Potential COVID-19 drug azithromycin may up risk of cardiac events
New research adds to the growing body of evidence that potential COVID-19 drug azithromycin -- a commonly-prescribed antibiotic -- may increase the risk for cardiac events in patients
New research adds to the growing body of evidence that potential COVID-19 drug azithromycin -- a commonly-prescribed antibiotic -- may increase the risk for cardiac events in patients.
The study, published in the journal JAMA Network Open, found that if the azithromycin drug is taken with certain other drugs that affect the electrical functioning of the heart, then cardiac events increased.
"Our findings should give researchers and clinicians looking at azithromycin as a potential treatment for Covid-19 pause," said study author and Indian-origin researcher Haridarshan Patel from the University of Illinois Chicago in the US.
"We found that if taken together with drugs that affect the electrical impulses of the heart, the combination is linked with a 40 per cent increase in cardiac events, including fainting, heart palpitations and even cardiac arrest," Patel added.
Drugs that affect the electrical impulses of the heart, specifically the interval in the electrical rhythm called the QT interval, are called QT-prolonging drugs.
These drugs include blood pressure medications such as ACE inhibitors and beta-blockers, some antidepressants, anti-malaria drugs such as hydroxychloroquine and chloroquine, opioid medications and even muscle relaxers.
Previous studies looking at azithromycin and cardiac events examined specific populations that tend to be older and have more health issues, including Medicaid patients and veterans.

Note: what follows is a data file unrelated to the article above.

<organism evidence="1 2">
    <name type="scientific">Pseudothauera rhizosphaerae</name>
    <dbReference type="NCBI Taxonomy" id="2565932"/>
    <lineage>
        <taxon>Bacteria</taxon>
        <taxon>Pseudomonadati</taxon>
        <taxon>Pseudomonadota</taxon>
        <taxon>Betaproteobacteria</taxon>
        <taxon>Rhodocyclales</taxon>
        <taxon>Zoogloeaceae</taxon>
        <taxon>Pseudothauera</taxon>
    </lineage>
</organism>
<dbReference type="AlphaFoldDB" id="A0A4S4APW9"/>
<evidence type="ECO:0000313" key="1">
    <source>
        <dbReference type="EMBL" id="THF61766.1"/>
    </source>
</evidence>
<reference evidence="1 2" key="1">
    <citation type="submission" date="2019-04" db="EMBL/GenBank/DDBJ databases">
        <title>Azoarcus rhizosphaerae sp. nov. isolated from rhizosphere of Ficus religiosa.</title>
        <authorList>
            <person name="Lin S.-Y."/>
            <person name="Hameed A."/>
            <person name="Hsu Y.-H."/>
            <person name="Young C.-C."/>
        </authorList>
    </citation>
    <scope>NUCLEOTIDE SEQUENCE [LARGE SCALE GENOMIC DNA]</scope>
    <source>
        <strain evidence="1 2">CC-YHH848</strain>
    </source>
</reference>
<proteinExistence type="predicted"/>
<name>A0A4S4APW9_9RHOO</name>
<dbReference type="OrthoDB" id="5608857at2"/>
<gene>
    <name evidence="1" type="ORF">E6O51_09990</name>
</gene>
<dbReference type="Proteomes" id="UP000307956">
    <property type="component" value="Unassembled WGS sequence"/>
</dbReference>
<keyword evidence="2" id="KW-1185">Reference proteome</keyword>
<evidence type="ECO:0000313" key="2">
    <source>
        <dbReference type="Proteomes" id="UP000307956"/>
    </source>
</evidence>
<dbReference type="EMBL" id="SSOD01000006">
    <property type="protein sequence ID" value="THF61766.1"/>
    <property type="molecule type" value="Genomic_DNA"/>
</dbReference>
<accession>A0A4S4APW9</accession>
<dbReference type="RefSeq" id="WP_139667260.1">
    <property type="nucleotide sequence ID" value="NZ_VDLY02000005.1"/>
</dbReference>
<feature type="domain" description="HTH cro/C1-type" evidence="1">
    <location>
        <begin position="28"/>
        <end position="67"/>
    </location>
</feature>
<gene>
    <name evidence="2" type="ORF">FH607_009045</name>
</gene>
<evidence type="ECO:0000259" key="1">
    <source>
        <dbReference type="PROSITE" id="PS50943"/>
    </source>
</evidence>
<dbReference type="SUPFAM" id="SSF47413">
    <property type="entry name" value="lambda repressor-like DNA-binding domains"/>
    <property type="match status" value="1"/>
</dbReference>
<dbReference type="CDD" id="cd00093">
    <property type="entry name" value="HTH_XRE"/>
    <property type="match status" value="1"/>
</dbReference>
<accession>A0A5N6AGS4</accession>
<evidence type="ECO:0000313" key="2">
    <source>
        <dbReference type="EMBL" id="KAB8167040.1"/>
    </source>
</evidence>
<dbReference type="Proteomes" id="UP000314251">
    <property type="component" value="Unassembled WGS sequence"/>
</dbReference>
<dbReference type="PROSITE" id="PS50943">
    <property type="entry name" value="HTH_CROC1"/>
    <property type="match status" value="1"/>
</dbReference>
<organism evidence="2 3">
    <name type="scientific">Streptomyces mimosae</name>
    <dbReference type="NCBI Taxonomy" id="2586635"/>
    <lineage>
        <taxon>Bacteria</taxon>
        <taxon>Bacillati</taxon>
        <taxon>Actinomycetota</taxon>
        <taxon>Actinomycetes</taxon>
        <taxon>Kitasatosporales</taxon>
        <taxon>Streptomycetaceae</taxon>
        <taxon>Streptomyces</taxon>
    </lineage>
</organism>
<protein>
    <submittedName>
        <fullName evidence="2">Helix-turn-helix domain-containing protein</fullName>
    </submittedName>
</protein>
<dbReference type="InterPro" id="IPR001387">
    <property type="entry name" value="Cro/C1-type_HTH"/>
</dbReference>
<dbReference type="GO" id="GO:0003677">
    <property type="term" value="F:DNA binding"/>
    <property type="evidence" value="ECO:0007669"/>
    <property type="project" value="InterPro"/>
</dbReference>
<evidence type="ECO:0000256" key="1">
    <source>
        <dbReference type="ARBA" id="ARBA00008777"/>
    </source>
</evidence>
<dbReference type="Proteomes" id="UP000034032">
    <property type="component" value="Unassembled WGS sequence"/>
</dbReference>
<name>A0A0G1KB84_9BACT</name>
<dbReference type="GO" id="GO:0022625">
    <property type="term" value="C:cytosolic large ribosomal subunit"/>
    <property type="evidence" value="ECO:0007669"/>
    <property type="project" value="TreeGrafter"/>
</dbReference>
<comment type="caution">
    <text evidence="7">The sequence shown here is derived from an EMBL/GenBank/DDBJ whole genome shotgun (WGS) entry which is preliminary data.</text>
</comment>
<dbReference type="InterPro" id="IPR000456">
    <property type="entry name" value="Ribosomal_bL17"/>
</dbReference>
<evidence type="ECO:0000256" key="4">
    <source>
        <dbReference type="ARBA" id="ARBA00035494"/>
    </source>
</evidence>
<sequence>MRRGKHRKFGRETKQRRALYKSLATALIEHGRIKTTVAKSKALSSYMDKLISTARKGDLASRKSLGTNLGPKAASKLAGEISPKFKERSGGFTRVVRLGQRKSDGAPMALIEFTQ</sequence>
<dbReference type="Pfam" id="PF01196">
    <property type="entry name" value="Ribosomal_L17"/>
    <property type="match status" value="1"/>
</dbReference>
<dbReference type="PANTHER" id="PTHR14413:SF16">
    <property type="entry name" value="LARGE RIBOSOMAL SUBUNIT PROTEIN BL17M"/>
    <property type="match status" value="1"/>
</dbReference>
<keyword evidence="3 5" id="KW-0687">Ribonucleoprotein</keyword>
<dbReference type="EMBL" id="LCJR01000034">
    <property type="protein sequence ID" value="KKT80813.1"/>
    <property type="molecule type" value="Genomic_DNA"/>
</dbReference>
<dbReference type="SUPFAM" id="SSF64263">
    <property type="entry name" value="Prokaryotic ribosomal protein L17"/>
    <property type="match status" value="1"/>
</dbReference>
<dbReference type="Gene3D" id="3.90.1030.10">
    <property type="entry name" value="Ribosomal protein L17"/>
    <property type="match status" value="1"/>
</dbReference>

But in this study, the team used a large database containing medical data on millions of patients in the US with a mean age of 36 years old.
The risk of cardiac events with azithromycin was evaluated against amoxicillin, another antibiotic that has never been linked to cardiac events and which has no impact on the QT-interval.
The researchers looked at data from more than four million patients who were hospitalized or visited an emergency department for a cardiac event between 2009 and 2015 who started taking either amoxicillin or azithromycin within five days of their hospital visit.
The researchers found that the likelihood of cardiac events with azithromycin compared with amoxicillin was not significantly higher, with the most common cardiac events being fainting and palpitations.
However, among patients taking both a QT-prolonging medication and azithromycin together, the risk of cardiac events was 40 per cent higher compared with the amoxicillin group.
"Studies looking at using azithromycin to treat Covid-19 or other diseases should very carefully consider its use among patients who are also taking QT-prolonging medications," Patel noted.
Recently, a study published in the journal Lancet Rheumatology revealed that the combination of hydroxychloroquine (HCQ) and azithromycin (AZM) has been linked to significant cardiovascular risks.